42 Optical memory CD – primarily used for the audio applications CD-ROM – equivalent to the CD, used as the computer data disk CD-R – one-time writable compact disk CD-RW – multiple times writable compact disk DVD –optical disk used mainly to the audio-video applications (one or two sides) DVD-R – one-time wrtiable DVD disk DVD-RW – multiple times writable DVD disk future – Blue Ray/HD-DVD?

43 Compact disks Difference between CD and CD-ROM is in the error correction Production of CD requires high-power laser, creating pits in the light-reflecting layer The written information is covered with the silver or golden layer and protection layer Data on the compact disk are located on one spiral track going from the center of the disk

44 CD scheme

45 Compact disks (cont.) Reading data from disk is possible thanks to the medium-power laser Reading speed increased from 150 KB/s (audio standard ) to 8,4 MB/s (x56 drives) Space between the scrolls of the spiral is 1,6  m minimal space between pits on a spiral is 0,824  m

46 CD-ROM block format SYNC – synchronization (identyfication of the beginning of the block) ID – head ECC – correction code

47 Writable compact disks Writing to the CD-R is possible using medium power laser targeted at the coloured layer Extensions of the CD-R standard allowed to obtain a better capacity – from 650 MB to 870 MB Writing to the CD-RW is possible through the phase change phenomenon

48 Color books Red book – physical characteristics of the CD-DA, method of the digital voice coding Yellow book – CD-ROM characteristics CD-ROM XA – extension of the yellow book, describing VideoCD i Playstation formats Green book - describes CD-I format Orange book – contains specs of the writable CD (CD-R, CD-MO, CD-RW) White book – describes VideoCD specification with extensions (Karaoke CD, VCD, SVCD) Blue book – defines Enhanced Music CD format (CD Extra) CD Graphics – extension of the red book describing representation of the graphical data and text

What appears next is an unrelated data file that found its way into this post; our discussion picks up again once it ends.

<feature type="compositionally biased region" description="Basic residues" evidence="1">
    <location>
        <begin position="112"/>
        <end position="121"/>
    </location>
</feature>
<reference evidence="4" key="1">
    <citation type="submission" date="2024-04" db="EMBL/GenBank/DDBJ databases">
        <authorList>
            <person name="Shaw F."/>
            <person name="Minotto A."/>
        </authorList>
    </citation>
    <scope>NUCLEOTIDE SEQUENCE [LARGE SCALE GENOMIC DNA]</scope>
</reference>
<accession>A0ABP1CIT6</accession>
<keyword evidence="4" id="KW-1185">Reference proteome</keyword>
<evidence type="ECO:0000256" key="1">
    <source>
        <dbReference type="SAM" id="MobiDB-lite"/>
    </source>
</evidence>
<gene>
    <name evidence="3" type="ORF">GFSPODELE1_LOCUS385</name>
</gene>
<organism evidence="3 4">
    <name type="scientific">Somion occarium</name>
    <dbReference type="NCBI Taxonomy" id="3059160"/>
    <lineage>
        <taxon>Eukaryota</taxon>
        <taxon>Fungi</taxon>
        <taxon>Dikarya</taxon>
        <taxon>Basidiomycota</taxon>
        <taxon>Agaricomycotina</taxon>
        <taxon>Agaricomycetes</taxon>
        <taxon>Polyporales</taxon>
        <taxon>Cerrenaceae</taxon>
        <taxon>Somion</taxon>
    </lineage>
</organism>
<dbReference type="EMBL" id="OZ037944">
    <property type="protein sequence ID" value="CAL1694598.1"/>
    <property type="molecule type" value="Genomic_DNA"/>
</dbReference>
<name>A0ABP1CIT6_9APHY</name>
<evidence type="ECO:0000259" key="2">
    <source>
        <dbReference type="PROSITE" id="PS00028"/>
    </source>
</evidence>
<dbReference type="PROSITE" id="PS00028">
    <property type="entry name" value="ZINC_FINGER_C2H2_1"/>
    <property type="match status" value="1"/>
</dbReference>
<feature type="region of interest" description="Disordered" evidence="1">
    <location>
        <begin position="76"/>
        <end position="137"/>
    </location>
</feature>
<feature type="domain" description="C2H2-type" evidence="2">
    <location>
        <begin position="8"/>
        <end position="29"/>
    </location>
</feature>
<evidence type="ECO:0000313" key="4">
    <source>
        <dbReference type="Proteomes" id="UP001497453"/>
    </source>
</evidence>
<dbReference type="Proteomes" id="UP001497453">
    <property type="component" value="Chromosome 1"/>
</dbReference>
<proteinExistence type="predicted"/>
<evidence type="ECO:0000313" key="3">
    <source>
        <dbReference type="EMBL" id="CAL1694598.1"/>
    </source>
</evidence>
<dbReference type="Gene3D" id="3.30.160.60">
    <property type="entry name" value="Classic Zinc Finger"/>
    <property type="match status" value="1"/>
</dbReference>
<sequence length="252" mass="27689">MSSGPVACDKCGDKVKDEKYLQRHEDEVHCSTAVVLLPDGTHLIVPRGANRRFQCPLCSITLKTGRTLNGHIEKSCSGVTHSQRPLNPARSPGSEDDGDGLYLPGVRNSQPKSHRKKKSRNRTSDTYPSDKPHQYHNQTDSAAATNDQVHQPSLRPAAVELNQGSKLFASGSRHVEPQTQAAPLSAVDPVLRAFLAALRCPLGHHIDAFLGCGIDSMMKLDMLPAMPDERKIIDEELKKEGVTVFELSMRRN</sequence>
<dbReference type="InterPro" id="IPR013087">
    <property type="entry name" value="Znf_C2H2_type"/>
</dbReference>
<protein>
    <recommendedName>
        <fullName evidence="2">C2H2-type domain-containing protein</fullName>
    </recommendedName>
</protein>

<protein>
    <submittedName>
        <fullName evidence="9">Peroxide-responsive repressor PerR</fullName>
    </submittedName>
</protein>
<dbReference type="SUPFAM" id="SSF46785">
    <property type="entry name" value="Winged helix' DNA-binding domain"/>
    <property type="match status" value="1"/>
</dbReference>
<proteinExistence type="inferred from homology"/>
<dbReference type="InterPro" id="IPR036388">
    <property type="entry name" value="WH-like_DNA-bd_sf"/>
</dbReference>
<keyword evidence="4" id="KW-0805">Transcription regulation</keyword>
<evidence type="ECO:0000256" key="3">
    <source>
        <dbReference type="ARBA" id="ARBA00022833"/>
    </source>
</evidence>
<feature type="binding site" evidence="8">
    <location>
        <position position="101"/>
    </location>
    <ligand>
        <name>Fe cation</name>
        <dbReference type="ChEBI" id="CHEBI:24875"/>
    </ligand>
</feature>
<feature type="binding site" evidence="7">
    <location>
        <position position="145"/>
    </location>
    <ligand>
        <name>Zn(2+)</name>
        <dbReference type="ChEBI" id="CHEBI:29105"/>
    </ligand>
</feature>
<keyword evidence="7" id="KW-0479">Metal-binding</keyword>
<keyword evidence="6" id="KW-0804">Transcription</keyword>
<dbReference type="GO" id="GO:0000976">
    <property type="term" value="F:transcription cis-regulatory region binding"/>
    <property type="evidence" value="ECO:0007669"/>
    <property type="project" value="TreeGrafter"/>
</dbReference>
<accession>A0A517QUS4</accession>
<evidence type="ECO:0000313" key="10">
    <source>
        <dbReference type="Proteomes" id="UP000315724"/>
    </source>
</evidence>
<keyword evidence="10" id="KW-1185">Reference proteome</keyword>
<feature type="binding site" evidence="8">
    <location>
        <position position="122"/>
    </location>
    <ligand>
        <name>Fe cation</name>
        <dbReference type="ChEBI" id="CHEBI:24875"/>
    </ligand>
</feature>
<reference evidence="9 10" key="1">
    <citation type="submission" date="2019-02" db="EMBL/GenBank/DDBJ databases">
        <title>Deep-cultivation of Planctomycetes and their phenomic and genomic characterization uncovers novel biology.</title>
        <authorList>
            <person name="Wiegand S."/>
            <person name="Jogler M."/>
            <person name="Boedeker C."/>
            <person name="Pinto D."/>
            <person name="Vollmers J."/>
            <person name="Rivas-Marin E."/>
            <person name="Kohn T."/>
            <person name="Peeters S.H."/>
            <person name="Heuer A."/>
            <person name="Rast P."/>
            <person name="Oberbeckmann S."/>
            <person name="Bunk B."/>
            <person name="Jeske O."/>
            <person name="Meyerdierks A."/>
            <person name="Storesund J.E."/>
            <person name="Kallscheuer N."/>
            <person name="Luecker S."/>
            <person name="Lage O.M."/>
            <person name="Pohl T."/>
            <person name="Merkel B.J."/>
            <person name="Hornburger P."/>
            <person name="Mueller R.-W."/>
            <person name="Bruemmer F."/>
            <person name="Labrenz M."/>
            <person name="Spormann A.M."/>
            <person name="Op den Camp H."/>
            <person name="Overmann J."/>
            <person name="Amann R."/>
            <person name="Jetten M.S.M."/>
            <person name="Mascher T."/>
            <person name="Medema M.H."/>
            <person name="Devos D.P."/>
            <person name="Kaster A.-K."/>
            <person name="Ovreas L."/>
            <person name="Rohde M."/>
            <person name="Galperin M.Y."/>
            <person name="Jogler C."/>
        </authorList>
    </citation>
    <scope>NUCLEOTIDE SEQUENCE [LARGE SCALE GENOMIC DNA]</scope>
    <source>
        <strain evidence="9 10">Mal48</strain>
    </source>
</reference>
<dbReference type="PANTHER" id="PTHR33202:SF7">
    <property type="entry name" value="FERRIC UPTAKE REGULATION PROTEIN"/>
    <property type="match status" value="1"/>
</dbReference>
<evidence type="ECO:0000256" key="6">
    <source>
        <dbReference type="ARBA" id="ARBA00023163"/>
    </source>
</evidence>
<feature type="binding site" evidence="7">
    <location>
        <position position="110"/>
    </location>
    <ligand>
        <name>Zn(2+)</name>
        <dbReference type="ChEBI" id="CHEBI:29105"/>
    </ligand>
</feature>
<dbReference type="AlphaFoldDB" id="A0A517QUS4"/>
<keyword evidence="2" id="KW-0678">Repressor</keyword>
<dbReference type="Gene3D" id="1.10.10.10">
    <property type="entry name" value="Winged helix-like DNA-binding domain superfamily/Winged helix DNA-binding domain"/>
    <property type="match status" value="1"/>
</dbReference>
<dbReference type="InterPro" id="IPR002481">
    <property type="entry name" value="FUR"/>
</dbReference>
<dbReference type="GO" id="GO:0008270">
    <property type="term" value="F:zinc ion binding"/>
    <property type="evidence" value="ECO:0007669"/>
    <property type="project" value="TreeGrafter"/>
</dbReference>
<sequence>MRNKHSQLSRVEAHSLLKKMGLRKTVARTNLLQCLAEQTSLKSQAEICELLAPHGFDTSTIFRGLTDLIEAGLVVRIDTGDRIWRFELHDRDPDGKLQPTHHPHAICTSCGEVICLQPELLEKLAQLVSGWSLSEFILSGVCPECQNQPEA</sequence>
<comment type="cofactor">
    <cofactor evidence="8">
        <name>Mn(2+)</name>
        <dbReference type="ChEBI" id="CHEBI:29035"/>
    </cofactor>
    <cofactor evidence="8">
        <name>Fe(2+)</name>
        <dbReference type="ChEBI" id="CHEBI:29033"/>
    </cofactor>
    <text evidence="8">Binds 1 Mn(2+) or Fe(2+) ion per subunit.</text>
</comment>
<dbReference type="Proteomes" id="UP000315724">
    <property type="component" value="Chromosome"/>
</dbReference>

49 DVD disks DVD – Digital Versatile Disc Reading using red laser (wave length 650 nm) maximum capacity of the two-layer, two- sided disk is 17 GB DVD has greater data compression than CD – space between the spiral scrolls is 0,74  m; space between the dents is 0,4  m DVDs can have second layer reflecting light under the first one, which allows to double the disk capacity

50 Writable DVD DVD-R – one-time writable, only one-sided and one-layered, capacity of 4,7 GB DVD-RW – multiple times writable, also one-sided and one-layered Multiple writing standards (R+/-, RW+/-, DVD-RAM), problem of the uniform standards

51 Reading from DVD